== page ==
Calumet is all about history. There are probably more historical attractions packed into this small community than anywhere else in the Upper Peninsula.  Walk the streets of its downtown, and you can’t help noticing the architecture’s grandeur, often built from the rare Jacobsville sandstone, and the magnitude of wealth created by the region’s copper boom in the late 1800s and early 1900s.

While today’s population is nowhere close to its early 20th-century peak, you’ll pick up on Calumet’s new energy centered around preserving its history and embracing its role as the hub of the Keweenaw thanks to its central location between the big metro of Houghton and the remote communities up North.  Calumet’s growing arts scene, quaint coffee shops, and nearby trails make it a great destination for Keweenaw travelers.

So what should you do once you’re set on exploring Calumet?  Let’s find out!


A trip to the Keweenaw National Historical Park Visitors Center equates to a half-day well spent. Explore the top-shelf museum’s three floors of exhibits detailing the Copper Country’s mining lore and its legacy that still shapes the Keweenaw today. From the geology that makes the area so unique to stories about the lives of the miners (including samples from police logs back in the day), it’s well worth your time. Don’t forget to check in with the local park rangers in the gift shop to learn about walking tours and programs.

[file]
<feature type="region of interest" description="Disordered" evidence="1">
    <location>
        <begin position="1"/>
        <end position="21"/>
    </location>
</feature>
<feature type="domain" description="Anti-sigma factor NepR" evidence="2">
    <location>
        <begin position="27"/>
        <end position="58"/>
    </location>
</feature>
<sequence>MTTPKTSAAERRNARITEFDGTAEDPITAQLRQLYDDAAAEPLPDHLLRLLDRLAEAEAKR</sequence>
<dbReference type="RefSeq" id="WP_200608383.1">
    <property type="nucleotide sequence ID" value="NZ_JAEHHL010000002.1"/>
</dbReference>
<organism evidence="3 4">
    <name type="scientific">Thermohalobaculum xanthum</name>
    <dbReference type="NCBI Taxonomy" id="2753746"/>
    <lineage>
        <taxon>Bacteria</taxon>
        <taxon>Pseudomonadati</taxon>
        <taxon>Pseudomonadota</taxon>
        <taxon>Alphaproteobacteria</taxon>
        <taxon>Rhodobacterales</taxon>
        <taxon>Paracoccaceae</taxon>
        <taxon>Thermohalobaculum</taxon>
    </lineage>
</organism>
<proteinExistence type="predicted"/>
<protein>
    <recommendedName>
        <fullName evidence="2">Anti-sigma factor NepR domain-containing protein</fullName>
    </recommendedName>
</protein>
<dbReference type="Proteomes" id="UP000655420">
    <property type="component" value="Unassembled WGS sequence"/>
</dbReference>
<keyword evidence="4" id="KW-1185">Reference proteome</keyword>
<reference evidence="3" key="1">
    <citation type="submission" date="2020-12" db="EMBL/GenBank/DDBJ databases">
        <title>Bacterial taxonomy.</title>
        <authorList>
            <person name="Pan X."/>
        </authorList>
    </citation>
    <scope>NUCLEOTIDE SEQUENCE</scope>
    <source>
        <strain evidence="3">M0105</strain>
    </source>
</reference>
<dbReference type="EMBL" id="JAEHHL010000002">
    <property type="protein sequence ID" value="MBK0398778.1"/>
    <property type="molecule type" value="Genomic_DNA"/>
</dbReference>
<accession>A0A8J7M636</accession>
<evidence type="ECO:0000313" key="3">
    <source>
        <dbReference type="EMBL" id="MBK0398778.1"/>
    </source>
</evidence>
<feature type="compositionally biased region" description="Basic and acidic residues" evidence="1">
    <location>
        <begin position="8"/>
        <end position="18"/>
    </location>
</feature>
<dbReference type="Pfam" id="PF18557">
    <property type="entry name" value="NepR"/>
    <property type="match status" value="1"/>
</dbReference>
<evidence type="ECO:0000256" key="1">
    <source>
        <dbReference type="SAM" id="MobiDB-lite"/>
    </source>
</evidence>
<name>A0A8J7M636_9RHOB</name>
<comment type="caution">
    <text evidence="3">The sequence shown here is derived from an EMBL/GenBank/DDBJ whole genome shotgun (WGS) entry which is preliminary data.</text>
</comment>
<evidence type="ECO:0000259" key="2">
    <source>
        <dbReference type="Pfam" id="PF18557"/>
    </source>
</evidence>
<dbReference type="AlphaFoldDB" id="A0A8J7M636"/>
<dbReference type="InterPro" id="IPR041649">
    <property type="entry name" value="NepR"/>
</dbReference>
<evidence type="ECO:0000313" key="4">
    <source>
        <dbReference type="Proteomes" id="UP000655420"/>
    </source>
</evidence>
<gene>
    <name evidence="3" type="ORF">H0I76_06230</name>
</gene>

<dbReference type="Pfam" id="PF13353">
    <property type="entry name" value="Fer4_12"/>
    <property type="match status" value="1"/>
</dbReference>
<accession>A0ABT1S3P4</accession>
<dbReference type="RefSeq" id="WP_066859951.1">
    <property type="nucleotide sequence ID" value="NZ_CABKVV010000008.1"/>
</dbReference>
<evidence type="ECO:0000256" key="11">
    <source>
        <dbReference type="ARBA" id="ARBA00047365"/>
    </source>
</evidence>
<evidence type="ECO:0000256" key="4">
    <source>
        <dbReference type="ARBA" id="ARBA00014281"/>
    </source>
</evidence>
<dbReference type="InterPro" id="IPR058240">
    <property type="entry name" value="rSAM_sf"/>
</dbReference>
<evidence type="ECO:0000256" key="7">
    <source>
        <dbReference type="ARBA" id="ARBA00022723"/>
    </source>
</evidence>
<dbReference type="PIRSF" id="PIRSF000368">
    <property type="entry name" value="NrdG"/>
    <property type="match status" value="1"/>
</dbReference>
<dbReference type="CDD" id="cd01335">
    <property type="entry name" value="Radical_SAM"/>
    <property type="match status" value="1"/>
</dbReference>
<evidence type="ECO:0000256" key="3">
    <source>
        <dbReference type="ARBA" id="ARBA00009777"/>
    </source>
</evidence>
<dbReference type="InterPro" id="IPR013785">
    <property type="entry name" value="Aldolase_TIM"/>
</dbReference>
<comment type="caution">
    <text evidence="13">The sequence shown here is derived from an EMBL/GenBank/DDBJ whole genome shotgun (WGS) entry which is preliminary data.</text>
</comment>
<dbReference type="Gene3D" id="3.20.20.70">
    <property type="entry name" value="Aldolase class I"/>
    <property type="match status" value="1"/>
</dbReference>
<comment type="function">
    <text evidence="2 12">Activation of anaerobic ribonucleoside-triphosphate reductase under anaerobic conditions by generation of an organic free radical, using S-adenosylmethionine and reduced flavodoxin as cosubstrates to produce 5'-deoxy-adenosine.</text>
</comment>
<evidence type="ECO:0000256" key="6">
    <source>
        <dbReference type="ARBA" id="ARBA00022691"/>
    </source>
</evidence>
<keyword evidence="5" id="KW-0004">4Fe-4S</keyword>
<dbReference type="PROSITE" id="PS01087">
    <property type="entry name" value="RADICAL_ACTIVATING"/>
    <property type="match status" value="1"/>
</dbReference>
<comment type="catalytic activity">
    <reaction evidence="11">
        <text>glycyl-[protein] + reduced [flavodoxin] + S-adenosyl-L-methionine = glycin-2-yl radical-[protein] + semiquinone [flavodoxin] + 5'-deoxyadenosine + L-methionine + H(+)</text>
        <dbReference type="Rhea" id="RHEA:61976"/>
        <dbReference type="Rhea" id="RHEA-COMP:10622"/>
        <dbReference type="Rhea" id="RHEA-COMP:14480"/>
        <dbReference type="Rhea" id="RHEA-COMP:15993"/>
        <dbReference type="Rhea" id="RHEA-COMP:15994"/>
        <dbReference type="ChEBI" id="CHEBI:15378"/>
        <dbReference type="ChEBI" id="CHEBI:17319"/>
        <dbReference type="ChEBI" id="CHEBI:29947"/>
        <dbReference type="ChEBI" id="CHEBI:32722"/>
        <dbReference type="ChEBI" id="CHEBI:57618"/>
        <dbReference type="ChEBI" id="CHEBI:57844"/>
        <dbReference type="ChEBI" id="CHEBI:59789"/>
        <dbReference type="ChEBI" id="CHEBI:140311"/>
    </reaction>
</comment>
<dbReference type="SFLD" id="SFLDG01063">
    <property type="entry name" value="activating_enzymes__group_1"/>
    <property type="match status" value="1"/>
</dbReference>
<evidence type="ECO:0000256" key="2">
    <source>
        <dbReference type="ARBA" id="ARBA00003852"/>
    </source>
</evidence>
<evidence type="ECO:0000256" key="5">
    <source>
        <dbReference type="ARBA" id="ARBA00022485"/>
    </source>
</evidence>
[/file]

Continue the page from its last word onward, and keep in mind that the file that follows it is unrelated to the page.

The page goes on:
This jewel box opera house stands as a living example of fantastic sandstone architecture and is still a great place to catch a show. If an evening of live music or theatre doesn’t fit in your itinerary you can always stop by during the summer months for a guided tour.

The Calumet Theatre is the oldest municipally-built and owned opera house in the country. Since its opening in 1900, at the peak of the copper boom, it has played host to some of the biggest names in entertainment, it became a movie house in the early days of movies then transitioned through years as a community theater and, finally, a venue for professional artistic performances.

Substantially restored, the Calumet Theatre offers guided and self tours of the historic building as well as performances by local, regional, and nationally known artists.


Travelers seeking some outdoor R&R should visit the Swedetown Recreation Area located minutes from downtown Calumet. Featuring 1,900 acres of rolling, wooded trails perfect for winter and summer silent sports. In summer and fall Swedetown more than 25 miles of purpose-built singletrack mountain bike trails. During the snow season, you’ll find over 35 kilometers of cross country ski trails groomed for skate and with tracks set for classic skiing, 10 kilometers perfect for fat-tire biking, and two trails made for backcountry snowshoeing. Be sure to stop by the Chalet for maps before heading out.

Man admires snowfall during a cross country ski outing

Swedetown has 35 kilometers of groomed cross country trails.